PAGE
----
Consider the family-run hotel Zengoro Hoshi. It’s been in the family for 1 300 years, handed down 46 generations. It’s even in the Guinness Book of Records. How do they do it? Especially when some ancient practices, like handing down your business to your son, have persisted?
The answer is simple: Adult adoption. If you haven’t got a son to bestow your business, or your existing son would rather enjoy the lifestyle he’s afforded than reign over it, adopt one better-suited.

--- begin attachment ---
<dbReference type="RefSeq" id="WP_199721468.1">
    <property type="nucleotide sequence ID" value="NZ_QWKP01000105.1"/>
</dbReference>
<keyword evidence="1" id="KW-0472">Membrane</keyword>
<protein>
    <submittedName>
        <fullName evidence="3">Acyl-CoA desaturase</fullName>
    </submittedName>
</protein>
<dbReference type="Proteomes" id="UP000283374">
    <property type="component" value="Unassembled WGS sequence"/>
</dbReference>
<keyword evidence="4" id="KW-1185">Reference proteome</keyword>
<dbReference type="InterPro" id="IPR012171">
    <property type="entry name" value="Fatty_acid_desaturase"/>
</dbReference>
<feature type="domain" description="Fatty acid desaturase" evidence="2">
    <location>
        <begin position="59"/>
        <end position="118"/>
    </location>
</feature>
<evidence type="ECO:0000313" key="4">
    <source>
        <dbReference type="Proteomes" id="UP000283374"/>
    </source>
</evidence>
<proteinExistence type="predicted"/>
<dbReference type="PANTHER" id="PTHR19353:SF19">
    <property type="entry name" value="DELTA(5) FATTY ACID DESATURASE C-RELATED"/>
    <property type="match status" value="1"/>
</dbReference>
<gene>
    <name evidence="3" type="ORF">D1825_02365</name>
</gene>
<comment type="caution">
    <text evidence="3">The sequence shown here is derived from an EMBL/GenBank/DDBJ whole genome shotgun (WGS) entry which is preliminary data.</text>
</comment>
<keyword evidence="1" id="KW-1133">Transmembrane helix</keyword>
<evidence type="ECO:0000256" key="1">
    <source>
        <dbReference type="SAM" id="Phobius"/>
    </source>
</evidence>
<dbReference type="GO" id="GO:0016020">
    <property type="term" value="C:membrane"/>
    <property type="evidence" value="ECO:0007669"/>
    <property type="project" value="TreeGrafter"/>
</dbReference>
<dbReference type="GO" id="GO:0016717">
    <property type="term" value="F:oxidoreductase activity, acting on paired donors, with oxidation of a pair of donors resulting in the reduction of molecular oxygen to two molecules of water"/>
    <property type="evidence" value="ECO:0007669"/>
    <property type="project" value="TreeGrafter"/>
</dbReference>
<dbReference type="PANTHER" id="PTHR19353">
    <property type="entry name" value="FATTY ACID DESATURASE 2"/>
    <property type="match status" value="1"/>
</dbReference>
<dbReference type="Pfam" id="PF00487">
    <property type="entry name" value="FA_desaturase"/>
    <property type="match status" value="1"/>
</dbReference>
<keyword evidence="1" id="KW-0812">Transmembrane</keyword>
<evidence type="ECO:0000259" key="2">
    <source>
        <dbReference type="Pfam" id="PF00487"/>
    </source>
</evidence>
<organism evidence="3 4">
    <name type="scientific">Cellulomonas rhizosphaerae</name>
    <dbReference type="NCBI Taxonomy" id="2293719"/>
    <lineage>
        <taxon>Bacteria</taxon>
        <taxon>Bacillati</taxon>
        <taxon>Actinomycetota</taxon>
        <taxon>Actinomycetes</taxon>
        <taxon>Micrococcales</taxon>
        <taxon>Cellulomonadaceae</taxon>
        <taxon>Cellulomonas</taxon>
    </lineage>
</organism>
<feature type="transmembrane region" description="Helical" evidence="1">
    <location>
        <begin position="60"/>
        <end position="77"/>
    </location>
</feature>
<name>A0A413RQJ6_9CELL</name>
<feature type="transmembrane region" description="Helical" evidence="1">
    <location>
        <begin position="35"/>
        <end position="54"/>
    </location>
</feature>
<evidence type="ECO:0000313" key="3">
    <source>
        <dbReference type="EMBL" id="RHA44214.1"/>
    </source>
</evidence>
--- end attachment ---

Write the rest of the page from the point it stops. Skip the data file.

This practice can take two forms, either find yourself a suitable successor and adopt him into the family, or marry off your daughter to your chosen one and then adopt him.
Think this is a little out of the ordinary? Japan has the second highest adoption rate in the world, clocking in at more than 80 000 a year. Most of these also happen to be adult men in their 20s and 30s.
What’s more, this isn’t some back-alley arrangement either, some of Japan’s most powerful businesses including car-makers Toyota and Suzuki, camera manufacturer Canon and soy sauce company Kikkomon are ‘family businesses’.
As it happens, Suzuki is famously known in Japan to have been led by adopted sons. The current chairman and CEO, Osamu Suzuki, is the fourth adopted son in a row to run the company.